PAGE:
Are you getting in some great stretches for runners after your runs? Or are you stretching before a run?
Which is better? Stretching before or after running?
Since we have already talked about why and how to properly warm up before your runs, I wanted to address here:
Stretching allows the body and muscles that runners are constantly putting under contraction to lengthen and elongate.
The benefits runners can gain from including stretching are:
Most runners tend to stretch either before a run, or after a run.
The biggest reason to limit your stretching before a run is because if you are including static stretching before you run you will be:
Let's now talk about the 2 types of stretches.
Static deals with anything that does not require movement. For example, standing still, sitting or lying still while stretching would be considered static stretching.
Static stretching most often requires you to get into a certain position and hold a stretch without moving.
Dynamic means to be moving.
Therefore, dynamic stretches include movement while you are stretching your muscles.
The National Strength and Conditioning Association, along with countless other research journals state that static stretching before partaking in an endurance run (or any exercise for that matter) is not effective and can in fact be detrimental to performance.
“Static stretching has also been shown to lead to a decrease in force production, power performance, running speed, reaction and movement time, and strength endurance.”
The good news is that dynamic stretching does not elicit the same effects as static stretching and in fact has been shown to increase running performance.
Hurray for us!
To maximize the effects you should include about 8-12 minutes of dynamic stretching and save the static stretching for after your run!
Remember you do not have to include dynamic stretching into your warm up.
You might just want to do a slow jog for a couple of minutes before you actually start your actual run.
Here are some ideas though for when you want to mix things up a bit.
Here are 4 different dynamic stretches that will help to loosen and warm-up your muscles before a run.
Don't just hang out at your toes, bring one arm at a time down to the opposite foot as far as possible and immediately come back up and repeat with the opposite arm and foot.
Take your arms up and out to the sides and circle them forwards and backwards swimmer style.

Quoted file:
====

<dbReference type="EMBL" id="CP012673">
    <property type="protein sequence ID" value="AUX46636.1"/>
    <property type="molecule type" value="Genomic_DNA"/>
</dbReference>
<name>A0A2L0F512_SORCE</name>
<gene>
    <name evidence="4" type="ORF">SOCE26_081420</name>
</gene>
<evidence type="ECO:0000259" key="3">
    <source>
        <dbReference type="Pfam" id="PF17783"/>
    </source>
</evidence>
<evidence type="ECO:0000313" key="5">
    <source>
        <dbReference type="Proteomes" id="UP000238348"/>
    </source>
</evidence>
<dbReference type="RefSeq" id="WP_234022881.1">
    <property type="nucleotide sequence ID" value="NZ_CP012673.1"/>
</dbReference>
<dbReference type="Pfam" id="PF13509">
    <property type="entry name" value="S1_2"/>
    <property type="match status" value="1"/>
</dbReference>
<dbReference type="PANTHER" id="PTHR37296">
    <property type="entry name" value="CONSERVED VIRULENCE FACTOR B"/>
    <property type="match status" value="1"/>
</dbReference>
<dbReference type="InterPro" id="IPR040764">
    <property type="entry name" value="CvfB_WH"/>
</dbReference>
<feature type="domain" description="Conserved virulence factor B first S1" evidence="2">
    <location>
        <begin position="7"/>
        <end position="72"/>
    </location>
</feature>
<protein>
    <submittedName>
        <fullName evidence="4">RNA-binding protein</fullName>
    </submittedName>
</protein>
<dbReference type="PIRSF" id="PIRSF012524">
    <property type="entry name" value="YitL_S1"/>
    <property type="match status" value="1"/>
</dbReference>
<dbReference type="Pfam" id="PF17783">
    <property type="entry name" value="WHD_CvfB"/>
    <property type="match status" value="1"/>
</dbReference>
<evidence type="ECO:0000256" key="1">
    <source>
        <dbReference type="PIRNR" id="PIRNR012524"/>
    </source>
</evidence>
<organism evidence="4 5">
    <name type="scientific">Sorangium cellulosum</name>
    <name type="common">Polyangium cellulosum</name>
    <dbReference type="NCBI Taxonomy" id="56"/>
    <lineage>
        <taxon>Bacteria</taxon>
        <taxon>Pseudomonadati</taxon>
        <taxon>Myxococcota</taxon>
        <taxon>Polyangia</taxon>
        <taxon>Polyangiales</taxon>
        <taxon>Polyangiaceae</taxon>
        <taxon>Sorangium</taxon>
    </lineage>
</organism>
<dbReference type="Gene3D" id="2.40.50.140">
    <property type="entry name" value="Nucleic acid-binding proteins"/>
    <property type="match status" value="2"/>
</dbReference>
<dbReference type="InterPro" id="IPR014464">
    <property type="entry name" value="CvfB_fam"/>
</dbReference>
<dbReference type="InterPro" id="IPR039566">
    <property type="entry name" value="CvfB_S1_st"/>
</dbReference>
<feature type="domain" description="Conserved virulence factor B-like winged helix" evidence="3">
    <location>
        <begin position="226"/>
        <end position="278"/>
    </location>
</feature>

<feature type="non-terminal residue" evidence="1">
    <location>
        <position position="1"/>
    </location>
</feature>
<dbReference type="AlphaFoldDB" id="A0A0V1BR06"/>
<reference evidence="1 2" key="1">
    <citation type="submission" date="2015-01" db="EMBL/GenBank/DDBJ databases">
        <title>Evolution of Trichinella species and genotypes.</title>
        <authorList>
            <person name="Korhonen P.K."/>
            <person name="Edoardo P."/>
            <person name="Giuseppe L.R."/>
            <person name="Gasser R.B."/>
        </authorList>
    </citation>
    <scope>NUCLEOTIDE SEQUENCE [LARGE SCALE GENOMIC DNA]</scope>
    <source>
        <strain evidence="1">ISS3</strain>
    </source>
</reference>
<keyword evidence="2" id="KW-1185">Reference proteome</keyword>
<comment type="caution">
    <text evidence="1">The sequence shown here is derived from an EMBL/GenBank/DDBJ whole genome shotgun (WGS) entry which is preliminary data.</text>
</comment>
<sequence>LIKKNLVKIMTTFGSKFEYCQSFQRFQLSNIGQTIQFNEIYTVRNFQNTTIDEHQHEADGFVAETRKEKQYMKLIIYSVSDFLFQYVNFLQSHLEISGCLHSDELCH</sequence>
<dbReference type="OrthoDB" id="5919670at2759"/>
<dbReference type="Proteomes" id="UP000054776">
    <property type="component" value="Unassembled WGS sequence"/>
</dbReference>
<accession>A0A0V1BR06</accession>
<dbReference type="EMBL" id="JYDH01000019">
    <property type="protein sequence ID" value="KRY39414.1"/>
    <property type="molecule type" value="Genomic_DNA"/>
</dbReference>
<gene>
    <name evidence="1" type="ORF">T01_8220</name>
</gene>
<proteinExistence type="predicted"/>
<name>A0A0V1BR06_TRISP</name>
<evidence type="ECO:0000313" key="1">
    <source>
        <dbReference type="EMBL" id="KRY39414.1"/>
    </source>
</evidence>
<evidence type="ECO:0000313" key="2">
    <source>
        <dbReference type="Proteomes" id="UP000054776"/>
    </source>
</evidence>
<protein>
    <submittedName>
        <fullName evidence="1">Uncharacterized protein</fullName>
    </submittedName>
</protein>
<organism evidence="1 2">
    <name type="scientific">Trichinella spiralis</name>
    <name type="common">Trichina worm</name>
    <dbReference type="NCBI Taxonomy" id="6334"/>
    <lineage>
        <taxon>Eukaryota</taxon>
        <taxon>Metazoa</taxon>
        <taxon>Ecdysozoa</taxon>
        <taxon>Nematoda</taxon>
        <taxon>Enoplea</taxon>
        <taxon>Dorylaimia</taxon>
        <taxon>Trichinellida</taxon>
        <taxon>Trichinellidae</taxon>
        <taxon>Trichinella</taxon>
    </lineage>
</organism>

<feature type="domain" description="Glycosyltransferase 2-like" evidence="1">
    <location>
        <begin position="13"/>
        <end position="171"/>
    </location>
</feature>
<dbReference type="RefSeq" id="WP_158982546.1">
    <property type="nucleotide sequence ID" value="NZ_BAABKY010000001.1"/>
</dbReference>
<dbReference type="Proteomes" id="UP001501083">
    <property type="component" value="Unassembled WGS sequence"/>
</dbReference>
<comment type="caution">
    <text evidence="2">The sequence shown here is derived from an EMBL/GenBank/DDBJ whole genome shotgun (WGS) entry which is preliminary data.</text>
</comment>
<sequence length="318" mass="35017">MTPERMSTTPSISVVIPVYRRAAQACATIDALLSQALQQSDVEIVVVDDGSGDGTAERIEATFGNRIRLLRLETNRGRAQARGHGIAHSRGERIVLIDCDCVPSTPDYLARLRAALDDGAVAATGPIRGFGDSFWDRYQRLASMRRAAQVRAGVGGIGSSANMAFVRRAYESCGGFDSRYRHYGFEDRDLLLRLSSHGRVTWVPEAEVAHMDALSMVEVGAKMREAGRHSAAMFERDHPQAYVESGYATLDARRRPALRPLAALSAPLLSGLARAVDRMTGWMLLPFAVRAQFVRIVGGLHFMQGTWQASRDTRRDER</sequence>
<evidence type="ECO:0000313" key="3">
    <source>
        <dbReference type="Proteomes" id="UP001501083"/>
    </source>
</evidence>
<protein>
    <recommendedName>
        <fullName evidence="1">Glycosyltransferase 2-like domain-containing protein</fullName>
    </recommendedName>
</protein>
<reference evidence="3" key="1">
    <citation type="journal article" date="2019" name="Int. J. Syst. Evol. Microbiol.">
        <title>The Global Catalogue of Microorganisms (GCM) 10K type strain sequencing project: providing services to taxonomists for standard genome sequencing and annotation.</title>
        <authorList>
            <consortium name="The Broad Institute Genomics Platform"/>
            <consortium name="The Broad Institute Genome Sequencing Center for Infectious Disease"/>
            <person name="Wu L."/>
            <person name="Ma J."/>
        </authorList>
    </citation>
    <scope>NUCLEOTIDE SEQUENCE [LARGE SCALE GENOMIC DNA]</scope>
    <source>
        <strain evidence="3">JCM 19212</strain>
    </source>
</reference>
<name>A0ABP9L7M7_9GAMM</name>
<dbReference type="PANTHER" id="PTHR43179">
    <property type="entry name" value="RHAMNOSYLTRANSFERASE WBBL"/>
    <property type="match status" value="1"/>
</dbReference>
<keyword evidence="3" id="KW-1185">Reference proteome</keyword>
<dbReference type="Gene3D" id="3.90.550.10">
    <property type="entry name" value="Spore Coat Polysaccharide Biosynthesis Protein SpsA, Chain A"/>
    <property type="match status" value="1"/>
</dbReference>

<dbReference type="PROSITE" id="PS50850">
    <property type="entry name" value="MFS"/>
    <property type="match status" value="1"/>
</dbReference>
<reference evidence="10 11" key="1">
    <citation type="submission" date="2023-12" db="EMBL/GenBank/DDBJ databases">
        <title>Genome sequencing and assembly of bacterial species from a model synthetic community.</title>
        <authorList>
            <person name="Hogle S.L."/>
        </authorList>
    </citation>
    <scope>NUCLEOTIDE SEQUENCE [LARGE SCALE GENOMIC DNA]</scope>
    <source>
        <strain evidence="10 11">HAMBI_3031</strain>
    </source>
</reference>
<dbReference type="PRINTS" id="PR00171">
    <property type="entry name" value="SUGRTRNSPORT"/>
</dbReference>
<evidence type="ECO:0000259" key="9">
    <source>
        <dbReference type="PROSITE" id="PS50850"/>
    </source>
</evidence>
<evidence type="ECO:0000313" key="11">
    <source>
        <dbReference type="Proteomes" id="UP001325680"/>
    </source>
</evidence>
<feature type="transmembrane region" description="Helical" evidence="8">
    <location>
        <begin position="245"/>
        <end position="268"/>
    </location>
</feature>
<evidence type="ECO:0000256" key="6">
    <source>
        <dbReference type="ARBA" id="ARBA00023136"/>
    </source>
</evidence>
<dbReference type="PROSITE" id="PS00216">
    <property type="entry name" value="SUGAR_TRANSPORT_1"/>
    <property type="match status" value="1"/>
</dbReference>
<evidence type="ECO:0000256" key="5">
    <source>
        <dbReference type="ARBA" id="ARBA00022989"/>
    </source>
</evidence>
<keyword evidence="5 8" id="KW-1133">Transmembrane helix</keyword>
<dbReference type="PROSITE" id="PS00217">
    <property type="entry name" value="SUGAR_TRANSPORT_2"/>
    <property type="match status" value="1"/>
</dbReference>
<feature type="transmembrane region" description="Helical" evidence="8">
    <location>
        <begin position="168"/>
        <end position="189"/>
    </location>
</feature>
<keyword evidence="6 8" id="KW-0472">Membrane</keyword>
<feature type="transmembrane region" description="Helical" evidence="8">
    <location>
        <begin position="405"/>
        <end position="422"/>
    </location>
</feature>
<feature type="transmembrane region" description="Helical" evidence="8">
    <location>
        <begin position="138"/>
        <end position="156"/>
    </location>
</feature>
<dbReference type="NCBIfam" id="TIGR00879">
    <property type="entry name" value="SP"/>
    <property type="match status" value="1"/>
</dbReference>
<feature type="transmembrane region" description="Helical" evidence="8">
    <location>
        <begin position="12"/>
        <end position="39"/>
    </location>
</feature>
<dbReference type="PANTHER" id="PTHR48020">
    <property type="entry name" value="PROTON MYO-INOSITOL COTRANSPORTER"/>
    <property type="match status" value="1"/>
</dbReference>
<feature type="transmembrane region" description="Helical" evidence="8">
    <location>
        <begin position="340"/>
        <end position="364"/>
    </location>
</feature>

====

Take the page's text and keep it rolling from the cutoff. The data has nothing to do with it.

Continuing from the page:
This will help keep your upper body loose and free from tightness.
Just like the name implies bring your heels one at a time up and try to kick yourself in the bum.
This one will really get those hamstrings in the back of your leg fired up and ready to go.
Bring yourself down into lunge position and walk a couple of paces.
If you really feel the need to do any static stretches before a run then only do so after you have done some dynamic stretches!
I get that it can be really easy to just skip the stretching after you run but that is really going to catch up with you!
However by neglecting to stretch after a run:
No matter how long you have been a runner, start now to make it a habit to include stretching into your routine.
Maybe begin by committing to stretching after at least 1 day a week. Then slowly increase that by 1 day each week.
It doesn't have to be long either.
3-5 minutes can work wonders and allow you to see a difference!
Make it a habit to include these 4 stretches that I give to my runners in the 6 Week Half Marathon Challenge.
These four stretches really target all of those major muscles that get used when you run and will make you feel more relaxed and will help keep you flexible!
Quads + IT Band Stretch:
Grab your foot from behind and touch your heel to your bottom.
Hold on to something for extra support.
Calf Stretches for Runners:
Spread legs out in split stance shoulder width apart.
Keep back leg straight and feel the stretch.
Keep the weight on your front leg.
Hip Opener Stretch:
Lie on ground and cross one leg in front of the other.
Grab and pull uncrossed leg in towards your chest.
Hold and then switch legs.
Inner Thigh Stretches for Runners:
Spread feet wide and drop hands down to one foot.
Hold for 30 seconds and then switch sides.
Your weight should be on the side that your hands are positioned.
Of course there are so many different types of stretches for runners.
Pinterest is a great place to find stretches for runners but you can also find stretching routines on YouTube if you want something guided.
Obviously, after a run is a great time to stretch.
However, if you have a long run that you need to complete, it can be very beneficial to stretch for about 1-2 minutes during your long run.
I like to stretch at least every hour for about 2 minutes when I am completing a long run.
It helps to breath a second wind throughout my body, helps me relax and aids in performance!
I usually will do a variation of the four exercises I just listed (except for the hip opener as I don't relish lying on the road or gravel). Wherever I begin to feel tight or sore is where I will focus on.
In the days following a long run you will often feel very tight and sore.
While this is natural, the best ways to fight this and recover faster are to move! Taking a walk is a great way to release tightness and soreness.
Another option though is to include a stretching session into your recovery day.
A routine such as in the following video would be a great addition.
If you aren't in the habit of stretching at the end of your run then make that your goal for 1 month to include some stretches for runners at the end of every run.
Remember, it does not have to be lengthy!
3 to 5 minutes is really a great place to start and even stay at.
It's definitely true in this case that something is better than nothing.
After those 30 days it should come as second nature for you to include it!
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